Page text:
Feature Publication Archive
Johnson, G.C. (2017): Overview. In State of the Climate in 2016, Global Oceans. Bull. Am. Meteorol. Soc., 98 (8), S63
Johnson, G.C., J.M. Lyman, T. Boyer, C.M. Domingues, J. Gilson, M. Ishii, R. Killick, D. Monselan, and S. Wijffels (2017): Ocean heat content. In State of the Climate in 2016, Global Oceans. Bull. Am. Meteorol. Soc., 98 (8), S66–S69
Johnson, G.C., J. Reagan, J.M. Lyman, T. Boyer, C. Schmid, and R. Locarnini (2017): Salinity. In State of the Climate in 2016, Global Oceans. Bull. Am. Meteorol. Soc., 98 (8), S69–S75
Feely, R.A., R. Wanninkhof, P. Landschützer, B.R. Carter, and J.A. Triñanes (2017): Ocean carbon. In State of the Climate in 2016, Global Oceans. Bull. Am. Meteorol. Soc., 98 (8), S89–S92.
Overland, J., E. Hanna, I. Hanssen-Bauer, S.-J. Kim, J.E. Walsh, M. Wang, U.S. Bhatt, and R.L. Thoman (2017): Arctic air temperature. In State of the Climate in 2016, The Arctic. Bull. Am. Meteorol. Soc., 98 (8), S130–S131.
NOAA has led, for 27 years, a team of international scientists in issuing annual reports on the state of the climate focusing on the year just passed. The State of the Climate in 2016 report, published as a supplement to Bulletin of the American Meteorological Society in August 2017, is the most recent release of this report. Seven Federal, JISAO (Joint Institute for the Study of the Atmosphere and Ocean, University of Washington), and JIMAR (Joint Institute for Marine and Atmospheric Research, University of Hawaii) scientists resident at PMEL co-authored four of twelve sections in the... more »
Mordy, C.W., E. Cokelet, A. DeRobertis, R. Jenkins, C. Meinig, C. Berchok, J. Crance, J. Cross, C. Kuhn, N. Lawrence-Slavas, P. Stabeno, J. Sterling, H. Tabisola, and I. Wangen (2017): Advances in ecosystem research: Saildrone surveys of oceanography, fish and marine mammals in the Bering Sea. Oceanography, 30, 2, doi:10.5670/oceanog.2017.230.
This month's featured article provides an overview of the first Saildrone mission conducted jointly between NOAA Fisheries Alaska Fisheries Science Center (AFSC) and Pacific Marine Environmental Laboratory (PMEL).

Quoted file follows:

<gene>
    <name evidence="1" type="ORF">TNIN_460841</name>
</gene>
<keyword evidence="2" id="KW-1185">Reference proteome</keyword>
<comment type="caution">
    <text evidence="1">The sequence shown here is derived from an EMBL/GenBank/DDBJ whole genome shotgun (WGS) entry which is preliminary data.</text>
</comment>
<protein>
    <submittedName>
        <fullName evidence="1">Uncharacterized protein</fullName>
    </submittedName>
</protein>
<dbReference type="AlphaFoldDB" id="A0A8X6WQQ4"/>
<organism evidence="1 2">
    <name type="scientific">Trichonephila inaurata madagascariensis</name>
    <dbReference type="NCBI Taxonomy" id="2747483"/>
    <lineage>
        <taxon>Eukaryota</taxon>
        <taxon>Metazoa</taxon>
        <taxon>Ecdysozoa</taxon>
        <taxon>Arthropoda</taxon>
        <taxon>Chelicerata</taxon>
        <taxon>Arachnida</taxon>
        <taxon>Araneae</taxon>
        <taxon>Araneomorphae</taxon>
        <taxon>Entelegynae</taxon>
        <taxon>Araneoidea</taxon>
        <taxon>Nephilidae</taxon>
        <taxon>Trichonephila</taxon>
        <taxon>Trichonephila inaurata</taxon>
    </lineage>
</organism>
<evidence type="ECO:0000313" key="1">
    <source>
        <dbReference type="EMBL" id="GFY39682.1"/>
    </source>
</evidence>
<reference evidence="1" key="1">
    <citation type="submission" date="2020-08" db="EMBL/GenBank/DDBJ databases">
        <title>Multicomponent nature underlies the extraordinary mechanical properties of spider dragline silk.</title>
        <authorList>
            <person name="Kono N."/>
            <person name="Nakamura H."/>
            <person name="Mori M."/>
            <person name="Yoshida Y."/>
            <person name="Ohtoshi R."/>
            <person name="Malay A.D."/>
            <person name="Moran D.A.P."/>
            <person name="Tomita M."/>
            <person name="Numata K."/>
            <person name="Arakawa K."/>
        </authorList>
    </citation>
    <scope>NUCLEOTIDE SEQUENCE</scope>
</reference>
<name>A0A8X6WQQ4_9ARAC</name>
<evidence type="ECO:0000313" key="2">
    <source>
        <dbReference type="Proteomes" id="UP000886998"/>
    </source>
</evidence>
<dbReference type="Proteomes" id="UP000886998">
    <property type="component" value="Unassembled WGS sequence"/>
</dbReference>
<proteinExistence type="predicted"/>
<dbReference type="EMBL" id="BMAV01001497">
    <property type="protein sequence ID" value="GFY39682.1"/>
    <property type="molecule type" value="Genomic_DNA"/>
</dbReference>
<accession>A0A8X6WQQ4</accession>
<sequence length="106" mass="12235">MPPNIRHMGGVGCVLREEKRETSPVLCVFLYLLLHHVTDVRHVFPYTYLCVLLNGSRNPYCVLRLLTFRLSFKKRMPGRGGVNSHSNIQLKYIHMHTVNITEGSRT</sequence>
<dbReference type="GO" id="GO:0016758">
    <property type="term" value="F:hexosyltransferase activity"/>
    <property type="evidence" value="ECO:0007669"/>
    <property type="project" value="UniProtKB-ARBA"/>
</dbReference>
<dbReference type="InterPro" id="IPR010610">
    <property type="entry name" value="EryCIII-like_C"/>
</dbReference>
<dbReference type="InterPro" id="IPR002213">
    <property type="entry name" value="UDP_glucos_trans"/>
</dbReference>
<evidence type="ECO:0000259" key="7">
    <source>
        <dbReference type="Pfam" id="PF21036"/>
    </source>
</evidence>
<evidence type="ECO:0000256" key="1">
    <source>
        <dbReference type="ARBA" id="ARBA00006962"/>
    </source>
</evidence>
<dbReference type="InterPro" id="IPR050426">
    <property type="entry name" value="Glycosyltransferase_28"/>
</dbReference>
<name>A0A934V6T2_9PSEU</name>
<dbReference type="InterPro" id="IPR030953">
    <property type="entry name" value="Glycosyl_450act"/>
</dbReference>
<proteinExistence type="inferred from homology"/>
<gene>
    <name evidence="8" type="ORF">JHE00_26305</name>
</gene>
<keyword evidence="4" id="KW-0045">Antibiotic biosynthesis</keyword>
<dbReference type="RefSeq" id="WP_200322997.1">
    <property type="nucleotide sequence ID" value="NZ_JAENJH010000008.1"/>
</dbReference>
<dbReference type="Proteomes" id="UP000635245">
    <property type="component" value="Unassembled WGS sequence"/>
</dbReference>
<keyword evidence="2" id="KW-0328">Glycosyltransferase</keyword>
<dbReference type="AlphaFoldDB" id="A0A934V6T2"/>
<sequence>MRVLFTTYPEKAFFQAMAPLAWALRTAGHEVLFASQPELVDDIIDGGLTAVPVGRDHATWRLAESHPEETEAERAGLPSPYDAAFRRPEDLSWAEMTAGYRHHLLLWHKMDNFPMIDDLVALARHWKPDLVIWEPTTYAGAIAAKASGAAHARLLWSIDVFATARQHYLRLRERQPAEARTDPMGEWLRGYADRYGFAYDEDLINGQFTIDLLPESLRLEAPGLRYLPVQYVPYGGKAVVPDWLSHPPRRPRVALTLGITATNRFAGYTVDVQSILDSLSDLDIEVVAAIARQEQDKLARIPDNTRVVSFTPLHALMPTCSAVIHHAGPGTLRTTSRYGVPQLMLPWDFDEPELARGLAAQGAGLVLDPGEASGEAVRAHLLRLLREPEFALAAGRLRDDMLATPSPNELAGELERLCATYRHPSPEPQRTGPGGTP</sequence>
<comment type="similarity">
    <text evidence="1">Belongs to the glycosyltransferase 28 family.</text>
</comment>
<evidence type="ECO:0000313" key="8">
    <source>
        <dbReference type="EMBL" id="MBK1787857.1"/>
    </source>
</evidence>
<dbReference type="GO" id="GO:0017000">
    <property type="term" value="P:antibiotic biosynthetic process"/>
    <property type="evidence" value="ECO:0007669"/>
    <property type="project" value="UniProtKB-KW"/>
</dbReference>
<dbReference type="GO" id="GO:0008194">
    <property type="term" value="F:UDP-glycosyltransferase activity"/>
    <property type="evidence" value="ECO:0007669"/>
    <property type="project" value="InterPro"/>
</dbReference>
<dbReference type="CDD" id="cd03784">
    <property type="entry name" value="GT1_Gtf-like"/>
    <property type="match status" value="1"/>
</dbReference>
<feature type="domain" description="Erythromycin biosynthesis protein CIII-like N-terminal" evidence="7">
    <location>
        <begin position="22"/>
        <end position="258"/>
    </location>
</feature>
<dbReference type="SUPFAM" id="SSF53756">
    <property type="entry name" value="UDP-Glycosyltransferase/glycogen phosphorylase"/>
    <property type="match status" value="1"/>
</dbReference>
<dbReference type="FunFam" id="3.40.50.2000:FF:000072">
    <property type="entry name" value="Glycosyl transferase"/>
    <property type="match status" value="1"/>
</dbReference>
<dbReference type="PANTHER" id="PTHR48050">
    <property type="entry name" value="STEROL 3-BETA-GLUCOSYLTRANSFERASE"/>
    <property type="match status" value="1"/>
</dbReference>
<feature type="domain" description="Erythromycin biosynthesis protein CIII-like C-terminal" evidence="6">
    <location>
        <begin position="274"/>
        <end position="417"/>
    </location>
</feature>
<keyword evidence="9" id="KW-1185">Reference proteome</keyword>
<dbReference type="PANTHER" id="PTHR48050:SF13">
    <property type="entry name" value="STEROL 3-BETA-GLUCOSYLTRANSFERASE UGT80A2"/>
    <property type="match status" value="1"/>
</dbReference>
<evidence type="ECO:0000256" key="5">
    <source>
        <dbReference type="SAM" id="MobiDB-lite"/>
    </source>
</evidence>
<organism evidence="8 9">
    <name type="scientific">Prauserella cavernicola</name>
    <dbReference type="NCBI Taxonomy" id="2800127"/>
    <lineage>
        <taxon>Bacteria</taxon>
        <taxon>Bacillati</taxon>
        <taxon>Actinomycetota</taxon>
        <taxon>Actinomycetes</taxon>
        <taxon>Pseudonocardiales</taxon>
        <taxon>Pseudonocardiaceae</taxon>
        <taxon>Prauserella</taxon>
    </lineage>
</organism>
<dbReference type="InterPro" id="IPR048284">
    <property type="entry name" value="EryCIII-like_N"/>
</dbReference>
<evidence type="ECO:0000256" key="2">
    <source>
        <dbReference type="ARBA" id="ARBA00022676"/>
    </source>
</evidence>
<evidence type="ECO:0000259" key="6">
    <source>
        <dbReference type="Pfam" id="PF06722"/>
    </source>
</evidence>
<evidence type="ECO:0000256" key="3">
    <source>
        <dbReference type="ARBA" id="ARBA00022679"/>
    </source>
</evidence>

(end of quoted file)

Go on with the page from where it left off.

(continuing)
The Saildrone is an autonomous surface vehicle outfitted with meteorological and oceanographic sensors, including passive and active acoustics. In 2016, NOAA used the Saildrone to survey the Bering Sea, a region known for its harsh conditions (e.g., storms, low light, biofouling) and high level of biological productivity. The mission was a success, and the Saildrone proved... more »
Figure 3.6(a): Time series of annual average global integrals of in situ estimates of upper (0–700 m) OHCA (1 ZJ = 10²¹ J) for 1993–2015 with standard errors of the mean.
Every year NOAA leads a team of international scientists in issuing a report on the state of the climate in the year just passed, published as a supplement to Bulletin of the American Meteorological Society. Nine Federal, JISAO, and JIMAR scientists resident at PMEL co-authored four of twelve sections in the Global Oceans chapter and one section in the Arctic chapter for the State of the Climate in 2015 report, published in July 2016. In addition, Dr. Gregory Johnson served as lead editor of the Global Oceans chapter and participated in the media roll-out event.
Dr. Johnson’s... more »
Studying where some of the smallest organisms in the ocean are located can be difficult when they are found beneath the surface. In the late summer and early fall, phytoplankton in the Chukchi Sea are usually found in thin, patchy layers that can only be observed using shipboard surveys. In a collaborative effort between PMEL’s EcoFOCI group and the University of Alaska Fairbanks, scientists were able to map the distribution of subsurface phytoplankton using a novel high-resolution towed instrument platform. A significant fraction of the phytoplankton biomass is contained in these layers,... more »
Overland, J.E. (2016): Is the melting Arctic changing mid-latitude weather? Phys. Today, 69(3), 38–43, doi: 10.1063/PT.3.3107.
According to model simulations, a warming Arctic can shift the circulation patterns of the polar jet stream and bring frigid air southward. But has it?
Since the 1980's the Arctic’s temperature rose at a rate more than double that of the Northern Hemisphere average—a relative increase referred to as Arctic amplification. Thinning sea ice, retreating glaciers, thawing permafrost, and greening tundra are among the numerous trends that are apparent in today’s Arctic.
Arctic warming may be responsible for another kind of severe weather: bouts of abnormally cold weather a thousand... more »